Yesterday, I decided to mow the lawn.
This is only remarkable because, for the last seven weeks, I prioritized writing in my free time in order to get back in the habit of blogging. I did minimal housework and opted out of house projects, including most yard work. However, at the end of each week, the result was the same: I did not publish anything.
With each week’s failure to post a blog, I would try a new trick to push myself to do it the next week. Here is a short list of those tricks:
- Commit to posting it – come hell or high water! No blog.
- Make it my #1 priority! No blog.
- Commit to working on it for an hour each morning – did that! No blog.
- Get up at 4am to carve out that hour – did that! No blog.
- Go to bed at 8pm to get enough sleep – didn’t do that. No blog.
- When all of those failed, I took two days off of work to post the blog. Still, no blog.
At first, the failures stacked up. Three weeks in, it felt like my work was snowballing, so I told myself I had to publish THREE blogs now! Predictably, that approach paralyzed my writing altogether, so I simply committed to working on it for an hour every day.
After seven weeks and two uninterrupted days set specifically aside to publish this blog, I still hadn’t pulled the trigger. I started to suspect that this wasn’t about lacking time or discipline. I suspected that I was choosing not to publish the blog – I just didn’t know why. Patterns of behavior fascinate me, and I can usually root out my own hidden motivations. But this time was different – I had no earthly idea why I was spending so much time on one blog that I repeatedly decided not to publish.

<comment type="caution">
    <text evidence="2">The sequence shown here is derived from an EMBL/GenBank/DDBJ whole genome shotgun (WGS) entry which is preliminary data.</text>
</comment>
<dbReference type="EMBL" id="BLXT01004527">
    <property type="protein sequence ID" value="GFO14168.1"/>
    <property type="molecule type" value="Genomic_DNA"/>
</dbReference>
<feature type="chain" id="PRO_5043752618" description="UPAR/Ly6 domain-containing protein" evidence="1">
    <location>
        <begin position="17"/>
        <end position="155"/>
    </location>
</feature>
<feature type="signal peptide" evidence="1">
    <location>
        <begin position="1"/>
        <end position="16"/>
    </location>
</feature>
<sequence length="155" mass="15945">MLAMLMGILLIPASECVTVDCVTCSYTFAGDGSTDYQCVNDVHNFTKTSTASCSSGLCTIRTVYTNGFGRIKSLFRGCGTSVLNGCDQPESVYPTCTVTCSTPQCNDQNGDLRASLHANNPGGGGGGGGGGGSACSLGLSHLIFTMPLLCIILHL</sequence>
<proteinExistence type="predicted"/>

After seven weeks, I couldn’t keep dodging the yard work with nothing to show for it, so I decided to walk away from blogging and mow the damn yard.
As I mulled this over, I remembered something from yoga that I found to be true in my life: “How you do one thing is how you do everything.” Given that, I wasn’t terribly surprised when the pattern that dogged my blogging showed up when I started mowing the lawn too.
In a nutshell, the pattern has six parts. First, there’s initial excitement about the new, fun project. That’s followed almost immediately by a fear of the unknown or frustrating parts that threaten to make the project feel daunting before I’ve even started. Third, I strategically pick the hard parts to do first and the most fun parts to do last to help me finish the job. Fourth, after completing some work, I experience a deadening loss of excitement for the project coupled with overwhelming frustration for the difficult parts. Fifth, I decide to keep working, but turn away from the frustrating parts and instead do unproductive but soothing work. Finally, when the project is almost complete, I hit a wall. In blogging and mowing the lawn, I would find any reason to leave the project incomplete rather than finish it. The last steps were intolerable, and I didn’t know why.
After spending five hours mowing a lawn that takes two hours to mow, I ran out of gas. I was elated! Liberated! It was a godsend – as if the universe gifted me with a divine intervention. No one should be this excited about getting out of mowing the lawn they have already mowed to death. This was my first clue that this wasn’t about the lawn. But whatever! I was looking for a way out, and I found one. What a gleeful feeling!
That glee struck me. Not everyone rejoices when their work is interrupted by forces outside of their control. That glee was odd enough to make me realize that I had been in a holding pattern for hours. I was choosing not to finish.